A growing number of research projects both in academia and industries have started to investigate the use of animated agents in the interface. Such agents, either based on real video, cartoon-style drawings or even model-based 3D graphics, are likely to become integral parts of future user interfaces. To be useful, however, interface agents have to be intelligent in the sense that they exhibit a reasonable behavior. In this paper, we present a system that uses a lifelike character, the so-called PPP Persona, to present multimedia material to the user. This material has been either automatically generated or fetched from the web and modified if necessary. The underlying approach is based on our previous work on multimedia presentation planning. This core approach is complemented by additional concepts, namely the temporal coordination of presentation acts and the consideration of the human-factors dimension of the added visual metaphor.
    Keywords: Animated user interface agents, Presentation techniques for web applications, Automated multimedia authoring
    Dynamic Dramatization of Multimedia Story Presentations BIBAKPDF 87-94
      Nikitas M. Sgouros; George Papakonstantinou; Panagiotis Tsanakas
    We describe a novel dynamic dramatization method for narrative presentations. This method accepts as input the original story material, along with a description of its plot written in a special-purpose language. It then analyzes the plot to identify interesting dramatic situations in the story. Based on this content analysis, a presentation manager organizes the presentation and enriches it with appropriate multimedia effects. These effects are associated with interesting dramatic situations, and serve to increase suspense and emphasize plot developments in the narrative. Our method can be used for the development of intelligent front-ends to story databases, for directing assistants in computer-based renditions of narrative works, or for real-time direction of interactive entertainment systems. We are integrating this system in an interactive storytelling environment for Greek mythology.
    Keywords: Art & entertainment, Intelligent front-ends for storytelling

    I/O Support/Spatial Awareness

    Description and Recognition Methods for Sign Language Based on Gesture Components BIBAKPDF 97-104
      Hirohiko Sagawa; Masaru Takeuchi; Masaru Ohki
    Sign language gestures are inflected in accordance with the context. To recognize such sign language properly, the structure of sign language must be made clear. It is well known that the structure of sign language is represented as a combination of basic components of gestures. Sign language can be recognized by using such components. In this paper, a format to describe sign language gestures and a method to recognize the meaning of the gesture based on the components of gestures are discussed.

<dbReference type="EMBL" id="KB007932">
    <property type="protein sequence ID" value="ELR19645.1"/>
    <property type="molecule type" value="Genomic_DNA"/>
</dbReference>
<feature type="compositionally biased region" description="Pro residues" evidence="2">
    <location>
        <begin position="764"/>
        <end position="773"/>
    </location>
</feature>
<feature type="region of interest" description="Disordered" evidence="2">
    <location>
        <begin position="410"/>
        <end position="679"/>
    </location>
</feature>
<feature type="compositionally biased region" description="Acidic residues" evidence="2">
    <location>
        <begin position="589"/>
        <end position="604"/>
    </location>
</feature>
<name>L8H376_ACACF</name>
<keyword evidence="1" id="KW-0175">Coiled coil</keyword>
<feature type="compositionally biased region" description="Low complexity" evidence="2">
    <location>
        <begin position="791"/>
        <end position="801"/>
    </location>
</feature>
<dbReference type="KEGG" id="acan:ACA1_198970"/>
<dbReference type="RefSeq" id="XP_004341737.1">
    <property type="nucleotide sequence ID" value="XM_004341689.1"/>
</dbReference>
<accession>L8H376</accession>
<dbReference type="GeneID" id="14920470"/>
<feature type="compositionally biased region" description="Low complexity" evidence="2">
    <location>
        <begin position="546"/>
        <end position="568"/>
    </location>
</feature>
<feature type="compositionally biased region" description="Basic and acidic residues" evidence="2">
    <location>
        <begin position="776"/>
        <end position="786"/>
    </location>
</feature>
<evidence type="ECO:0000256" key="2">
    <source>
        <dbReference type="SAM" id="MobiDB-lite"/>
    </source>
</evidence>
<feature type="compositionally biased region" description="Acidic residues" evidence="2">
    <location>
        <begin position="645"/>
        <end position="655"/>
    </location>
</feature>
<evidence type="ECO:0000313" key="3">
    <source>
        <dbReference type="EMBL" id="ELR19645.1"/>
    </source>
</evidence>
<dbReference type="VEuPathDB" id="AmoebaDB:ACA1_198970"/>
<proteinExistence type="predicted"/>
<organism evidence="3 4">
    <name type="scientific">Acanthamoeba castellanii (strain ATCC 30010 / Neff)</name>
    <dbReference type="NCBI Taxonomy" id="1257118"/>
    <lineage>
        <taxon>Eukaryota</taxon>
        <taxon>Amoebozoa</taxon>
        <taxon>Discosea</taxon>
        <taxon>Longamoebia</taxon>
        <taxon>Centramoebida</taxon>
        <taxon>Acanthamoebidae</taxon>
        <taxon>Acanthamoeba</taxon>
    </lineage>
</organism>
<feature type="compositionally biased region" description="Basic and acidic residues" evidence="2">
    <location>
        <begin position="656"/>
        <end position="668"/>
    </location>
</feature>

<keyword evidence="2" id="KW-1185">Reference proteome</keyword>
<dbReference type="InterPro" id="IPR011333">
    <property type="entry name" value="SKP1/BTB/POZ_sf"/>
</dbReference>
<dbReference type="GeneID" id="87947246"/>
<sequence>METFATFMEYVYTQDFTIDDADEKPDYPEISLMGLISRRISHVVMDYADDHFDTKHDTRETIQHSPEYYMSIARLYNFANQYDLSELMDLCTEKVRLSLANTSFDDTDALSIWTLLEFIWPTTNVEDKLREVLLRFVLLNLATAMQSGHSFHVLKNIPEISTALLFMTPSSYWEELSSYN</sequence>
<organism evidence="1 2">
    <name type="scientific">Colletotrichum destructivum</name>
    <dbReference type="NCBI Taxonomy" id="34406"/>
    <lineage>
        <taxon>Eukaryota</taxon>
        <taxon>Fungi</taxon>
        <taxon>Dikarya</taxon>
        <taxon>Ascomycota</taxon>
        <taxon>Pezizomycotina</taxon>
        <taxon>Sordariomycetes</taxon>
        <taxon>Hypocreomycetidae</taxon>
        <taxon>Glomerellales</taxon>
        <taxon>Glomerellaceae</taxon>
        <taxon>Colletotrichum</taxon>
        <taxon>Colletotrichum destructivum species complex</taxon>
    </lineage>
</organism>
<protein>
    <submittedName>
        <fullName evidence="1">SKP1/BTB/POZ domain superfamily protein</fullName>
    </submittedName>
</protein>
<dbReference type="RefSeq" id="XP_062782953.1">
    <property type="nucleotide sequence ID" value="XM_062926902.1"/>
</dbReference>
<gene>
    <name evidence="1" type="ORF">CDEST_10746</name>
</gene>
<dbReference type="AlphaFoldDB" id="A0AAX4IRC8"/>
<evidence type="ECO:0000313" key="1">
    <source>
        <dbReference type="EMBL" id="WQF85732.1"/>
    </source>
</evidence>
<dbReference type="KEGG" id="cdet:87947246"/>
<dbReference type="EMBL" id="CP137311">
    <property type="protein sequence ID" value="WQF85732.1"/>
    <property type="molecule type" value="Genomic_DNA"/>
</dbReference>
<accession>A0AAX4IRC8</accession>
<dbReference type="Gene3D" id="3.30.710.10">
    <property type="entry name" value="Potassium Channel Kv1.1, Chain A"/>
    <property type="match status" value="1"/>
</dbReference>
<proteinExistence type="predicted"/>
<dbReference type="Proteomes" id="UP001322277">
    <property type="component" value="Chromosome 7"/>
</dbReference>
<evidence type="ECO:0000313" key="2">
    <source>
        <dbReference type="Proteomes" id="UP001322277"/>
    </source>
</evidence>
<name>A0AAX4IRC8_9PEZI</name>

Keywords: Sign language, Gesture description, Chereme, Pattern recognition
    Haptic Output in Multimodal User Interfaces BIBAKPDF 105-112
      Stefan Munch; Rudiger Dillmann
    This paper presents an intelligent adaptive system for the integration of haptic output in graphical user interfaces. The system observes the user's actions, extracts meaningful features, and generates a user and application specific model. When the model is sufficiently detailed, it is used to predict the widget which is most likely to be used next by the user. Upon entering this widget, two magnets in a specialized mouse are activated to stop the movement, so target acquisition becomes easier and more comfortable. Besides the intelligent control system, we will present several methods to generate haptic cues which might be integrated in multimodal user interfaces in the future.
    Keywords: Haptic output, User modelling, Adaptive interfaces, Intelligent feedback, Multimodality
    Helping Users Think in Three Dimensions: Steps Toward Incorporating Spatial Cognition in User Modelling BIBAKPDF 113-120
      Michael Eisenberg; Ann Nishioka; M. E. Schreiner
    Historically, efforts at user modelling in educational systems have tended to employ knowledge representations in which symbolic (or "linguistic") cognition is emphasized, and in which spatial/visual cognition is underrepresented. In this paper, we describe our progress in developing user models for an explicitly "spatial" educational application named HyperGami, in which students design (and construct, out of paper) an endless variety of three-dimensional polyhedra. This paper gives a brief description of the HyperGami system; discusses our observations (and experimental results) in understanding what makes certain polyhedral shapes difficult or easy to visualize; and describes the ideas through which we plan to augment HyperGami with user models that could eventually form the computational basis for "intelligent spatial critics."
    Keywords: Spatial cognition, User modelling, HyperGami, Polyhedra

    Panel

    Computational Approaches to Interface Design: What Works, What Doesn't, What Should and What Might BIBAKPDF 123-126
      Christopher A. Miller; Kevin Corker; Mark Maybury; Angel R. Puerta